On average, the Pink Tax ends up costing women $1300 extra each year. 

For women in Australia, the average life expectancy is around 85 years.
If a woman was to pay her own way from 18-85, this would mean she pays $87,100 more in Pink Tax than her male counterpart over the course of her life. Plus the $19,000 for feminine hygiene products.

Add to this, the social pressure for women to look “presentable” – including for job interviews and in the workforce, meaning women have to spend on high-cost items like makeup, hair products, and clothing that their male colleagues most often do not.

Research shows that Australian women spend on average $300 a month, or $3600 a year on beauty (whether that’s haircare, skincare, makeup, nails etc.). Say this from 18 years old (though we know makeup is being worn by increasingly younger children) until retirement at 67, that would cost $176,400. 


So how much does it cost to be a woman?

Overall, it would cost the average woman (keeping in mind this is just a generalised example), $282,500 more than the average man in her lifetime. 

Back to Brendan vs Demetria – if a woman had invested the monthly costs of being a woman (from pink tax to period products to beauty products), this would be about $448.33 per month of investments (this is just averaged out of course). Using the same compound interest example from earlier, this would be a lifetime value would equate to $3,629,303. 

Which brings the total loss of opportunity to $12,679,759.

Over $12.5 Million Aussie Dollars. 

And they say there’s no gender gap.

THE SOLUTION | So how do we fix this?


Unfortunately, there’s no easy, magical, quick fix.

However, here are a few places to start!

(PINK) Tax Evasion


One way, of course, is to be savvy with your spending – unlearning what women have been conditioned to believe for years – and avoid the Pink Tax.

Now we’re not gonna tell you that you shouldn’t buy what you want to buy. You’ve worked hard for your money, so you should spend it on what you like! 

But here are a few tips if you want to spend less (on products that are practically the same):

  1. Look for equivalent products in the men’s section and compare the prices.
    Often men’s products will be cheaper but do the job just as well!
  2. Make sure you double check the sizes too.
    The “pink it or shrink it” tactic means women’s items might be priced the “same” but for a smaller volume. Get your money’s worth!
  3. Shop around!
    Look for services (like dry cleaners, insurance providers, etc) to make sure they don’t charge women more, get a few quotes to make sure you’re not getting ripped off, and support brands that offer gender neutral pricing. 
  4. Negotiate.
    Especially for things like income protection, insurance, etc. that have premiums for just being a woman – finance experts say to negotiate a better deal because providers would rather keep you as a customer!
  5. Call it out!
    Contact companies that have discriminatory pricing, call them out on social media, tell your friends, start a ruckus. Eventually, if you’re loud enough, they’ll have to listen.


HIGHER POWER – It’s up to the big guns to implement big changes.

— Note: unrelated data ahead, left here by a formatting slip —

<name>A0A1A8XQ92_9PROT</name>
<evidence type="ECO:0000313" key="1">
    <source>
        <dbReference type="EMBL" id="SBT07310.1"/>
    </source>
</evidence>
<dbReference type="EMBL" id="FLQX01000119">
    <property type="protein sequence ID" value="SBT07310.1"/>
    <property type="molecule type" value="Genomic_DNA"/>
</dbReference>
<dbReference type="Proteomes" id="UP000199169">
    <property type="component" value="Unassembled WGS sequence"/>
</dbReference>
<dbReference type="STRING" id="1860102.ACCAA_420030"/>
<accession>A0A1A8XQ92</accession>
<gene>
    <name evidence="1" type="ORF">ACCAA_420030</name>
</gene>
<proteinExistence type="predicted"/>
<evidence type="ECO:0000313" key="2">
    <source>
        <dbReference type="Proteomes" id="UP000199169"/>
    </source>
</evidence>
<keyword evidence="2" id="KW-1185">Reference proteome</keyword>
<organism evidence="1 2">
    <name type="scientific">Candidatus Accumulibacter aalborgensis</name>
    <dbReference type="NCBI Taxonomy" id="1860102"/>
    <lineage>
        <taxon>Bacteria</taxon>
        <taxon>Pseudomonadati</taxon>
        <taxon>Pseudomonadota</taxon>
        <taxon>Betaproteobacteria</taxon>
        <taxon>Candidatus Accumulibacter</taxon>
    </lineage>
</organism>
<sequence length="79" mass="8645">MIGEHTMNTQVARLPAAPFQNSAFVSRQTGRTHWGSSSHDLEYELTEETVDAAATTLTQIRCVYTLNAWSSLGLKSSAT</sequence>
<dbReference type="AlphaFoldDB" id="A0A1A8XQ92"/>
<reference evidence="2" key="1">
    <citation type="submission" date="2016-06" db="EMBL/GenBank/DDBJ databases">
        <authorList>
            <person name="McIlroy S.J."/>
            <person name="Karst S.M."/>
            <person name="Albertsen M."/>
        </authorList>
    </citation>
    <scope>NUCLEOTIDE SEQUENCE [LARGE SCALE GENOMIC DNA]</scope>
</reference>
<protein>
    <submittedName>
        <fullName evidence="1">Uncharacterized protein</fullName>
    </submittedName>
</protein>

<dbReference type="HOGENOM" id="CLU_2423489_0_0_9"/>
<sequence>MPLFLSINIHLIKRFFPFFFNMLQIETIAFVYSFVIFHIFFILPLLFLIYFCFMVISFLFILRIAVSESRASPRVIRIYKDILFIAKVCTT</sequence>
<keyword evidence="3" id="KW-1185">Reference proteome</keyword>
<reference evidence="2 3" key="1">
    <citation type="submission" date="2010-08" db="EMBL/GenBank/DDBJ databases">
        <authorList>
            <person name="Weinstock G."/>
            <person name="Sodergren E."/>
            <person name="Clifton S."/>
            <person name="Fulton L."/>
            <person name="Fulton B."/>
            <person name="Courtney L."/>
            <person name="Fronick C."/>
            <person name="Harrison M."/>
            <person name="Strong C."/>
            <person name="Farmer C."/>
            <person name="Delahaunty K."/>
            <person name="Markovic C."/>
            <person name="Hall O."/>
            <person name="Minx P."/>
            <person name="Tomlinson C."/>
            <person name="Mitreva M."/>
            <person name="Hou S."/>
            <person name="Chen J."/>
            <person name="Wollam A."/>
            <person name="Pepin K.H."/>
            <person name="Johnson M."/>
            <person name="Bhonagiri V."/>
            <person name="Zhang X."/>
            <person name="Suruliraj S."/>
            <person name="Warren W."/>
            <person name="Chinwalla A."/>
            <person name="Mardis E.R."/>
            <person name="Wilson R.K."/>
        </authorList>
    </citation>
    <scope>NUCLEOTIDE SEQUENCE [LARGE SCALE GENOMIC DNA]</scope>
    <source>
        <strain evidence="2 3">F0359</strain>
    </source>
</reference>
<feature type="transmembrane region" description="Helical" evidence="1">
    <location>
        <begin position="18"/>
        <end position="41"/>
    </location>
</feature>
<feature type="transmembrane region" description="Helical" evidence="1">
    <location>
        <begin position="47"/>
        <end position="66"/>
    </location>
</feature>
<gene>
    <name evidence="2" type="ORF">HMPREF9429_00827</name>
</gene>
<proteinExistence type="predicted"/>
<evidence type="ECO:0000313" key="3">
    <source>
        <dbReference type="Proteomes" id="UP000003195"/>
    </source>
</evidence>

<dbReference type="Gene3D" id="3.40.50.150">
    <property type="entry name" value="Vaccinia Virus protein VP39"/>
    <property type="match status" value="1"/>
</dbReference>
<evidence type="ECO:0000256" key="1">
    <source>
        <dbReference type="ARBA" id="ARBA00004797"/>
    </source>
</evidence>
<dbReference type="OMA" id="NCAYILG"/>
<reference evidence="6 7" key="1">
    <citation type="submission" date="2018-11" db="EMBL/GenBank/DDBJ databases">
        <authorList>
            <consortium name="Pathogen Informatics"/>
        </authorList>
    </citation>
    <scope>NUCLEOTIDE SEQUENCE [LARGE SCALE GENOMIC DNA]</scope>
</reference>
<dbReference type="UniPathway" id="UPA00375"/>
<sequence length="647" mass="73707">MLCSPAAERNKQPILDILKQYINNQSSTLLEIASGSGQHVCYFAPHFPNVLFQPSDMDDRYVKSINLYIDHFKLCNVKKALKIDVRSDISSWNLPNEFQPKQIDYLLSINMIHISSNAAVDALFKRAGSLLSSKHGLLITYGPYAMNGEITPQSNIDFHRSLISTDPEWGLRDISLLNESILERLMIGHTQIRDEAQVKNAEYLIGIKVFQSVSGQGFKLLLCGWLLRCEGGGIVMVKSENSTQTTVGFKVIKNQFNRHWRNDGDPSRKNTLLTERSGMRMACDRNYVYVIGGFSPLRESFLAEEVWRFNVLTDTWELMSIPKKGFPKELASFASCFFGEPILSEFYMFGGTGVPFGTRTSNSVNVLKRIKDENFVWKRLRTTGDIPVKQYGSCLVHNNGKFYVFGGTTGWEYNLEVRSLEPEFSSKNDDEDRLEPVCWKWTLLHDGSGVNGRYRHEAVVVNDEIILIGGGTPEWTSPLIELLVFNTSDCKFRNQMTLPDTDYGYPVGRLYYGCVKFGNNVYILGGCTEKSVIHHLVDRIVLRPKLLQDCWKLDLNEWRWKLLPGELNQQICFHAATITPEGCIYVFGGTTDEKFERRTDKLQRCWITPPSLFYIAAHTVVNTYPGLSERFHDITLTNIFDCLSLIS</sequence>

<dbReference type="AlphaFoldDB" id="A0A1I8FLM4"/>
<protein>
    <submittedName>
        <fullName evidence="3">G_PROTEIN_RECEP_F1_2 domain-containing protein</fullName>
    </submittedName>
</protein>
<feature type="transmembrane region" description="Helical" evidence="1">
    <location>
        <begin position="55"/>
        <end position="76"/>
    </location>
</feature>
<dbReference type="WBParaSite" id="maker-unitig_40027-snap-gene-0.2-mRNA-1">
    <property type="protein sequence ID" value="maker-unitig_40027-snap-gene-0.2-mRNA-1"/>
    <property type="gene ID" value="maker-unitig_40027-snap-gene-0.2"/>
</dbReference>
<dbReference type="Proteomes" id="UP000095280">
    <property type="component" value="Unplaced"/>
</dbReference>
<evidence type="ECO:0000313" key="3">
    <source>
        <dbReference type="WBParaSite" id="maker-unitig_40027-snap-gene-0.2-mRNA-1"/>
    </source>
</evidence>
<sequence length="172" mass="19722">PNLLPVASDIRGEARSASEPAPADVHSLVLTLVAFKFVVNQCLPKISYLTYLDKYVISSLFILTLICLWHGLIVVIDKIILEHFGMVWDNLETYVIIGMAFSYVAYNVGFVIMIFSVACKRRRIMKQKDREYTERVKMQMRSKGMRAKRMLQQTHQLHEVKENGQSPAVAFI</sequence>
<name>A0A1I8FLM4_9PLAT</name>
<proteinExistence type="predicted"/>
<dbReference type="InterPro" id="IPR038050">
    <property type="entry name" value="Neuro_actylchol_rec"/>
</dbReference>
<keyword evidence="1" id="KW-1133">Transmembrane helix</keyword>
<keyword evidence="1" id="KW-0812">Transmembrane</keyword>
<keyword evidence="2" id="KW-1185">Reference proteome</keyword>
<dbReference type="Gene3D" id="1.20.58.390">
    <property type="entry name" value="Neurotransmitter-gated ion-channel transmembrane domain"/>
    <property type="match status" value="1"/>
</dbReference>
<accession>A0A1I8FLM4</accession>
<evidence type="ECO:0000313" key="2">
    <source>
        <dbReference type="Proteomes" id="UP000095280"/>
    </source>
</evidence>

When it comes to change, as much as women can do their best to navigate an unfair world, it’s up to the people in power to make real change on a national (and global!) level with policies that help even the scales.

That doesn’t mean you should give up – you have to ask for the change, spread the word, and if you’re in a position of power, ensure that you’re advocating for change at every stage.

The WGEA recommends policy overhaul, and say long term action is required. After all, it takes time do break down social norms that dictate which roles are appropriate for men and women. 

For this large-scale change, businesses need to dedicate resources and an annual budget to address the biggest gaps – conducting an audit (pay gap analysis, hiring bias analysis, etc.), and coming up with a solution.

Some of policy recommendations from the WGEA:


>> Parenthood shouldn't end careers - make work easier for ALL parents!

Parenthood shouldn’t mean the end of a career for anyone! 
And as lucky as we are to have the 20-weeks paid parental leave, there’s much room for improvement. 

Paid parental leave should also be gender neutral. For example, the OECD has 60-weeks of paid parental leave in total – 24.6 weeks for mothers, 10.4 weeks for fathers, and 25.4 weeks that are flexible between parents. More men being allowed to take time to be fathers and parent their child work in everyone’s favour.

On top of this, paid parental leave should come with superannuation to help close that gender pay gap, and access to learning and development programs, training and upskilling programs, and support networks to help workers transition to new phases of life (not just for parents, but can also be especially beneficial for older women and the stigma they face). 

Lastly, having more accessible, free or more affordable early childhood education and care will take a lot of pressure off both parents and allow them to return to work sooner – with Nordic countries a prime example of this. Studies have shown that if Australia had the same systems and labour force participation that Nordic countries have, our economy would be $60 BILLION (3.2% GDP) larger!


>> Making work more flexible for everyone – especially families!


Continuing on this theme, having flexible, family-friendly work practices as a National Employment Standard will help close the gender gap by reducing gendered careers.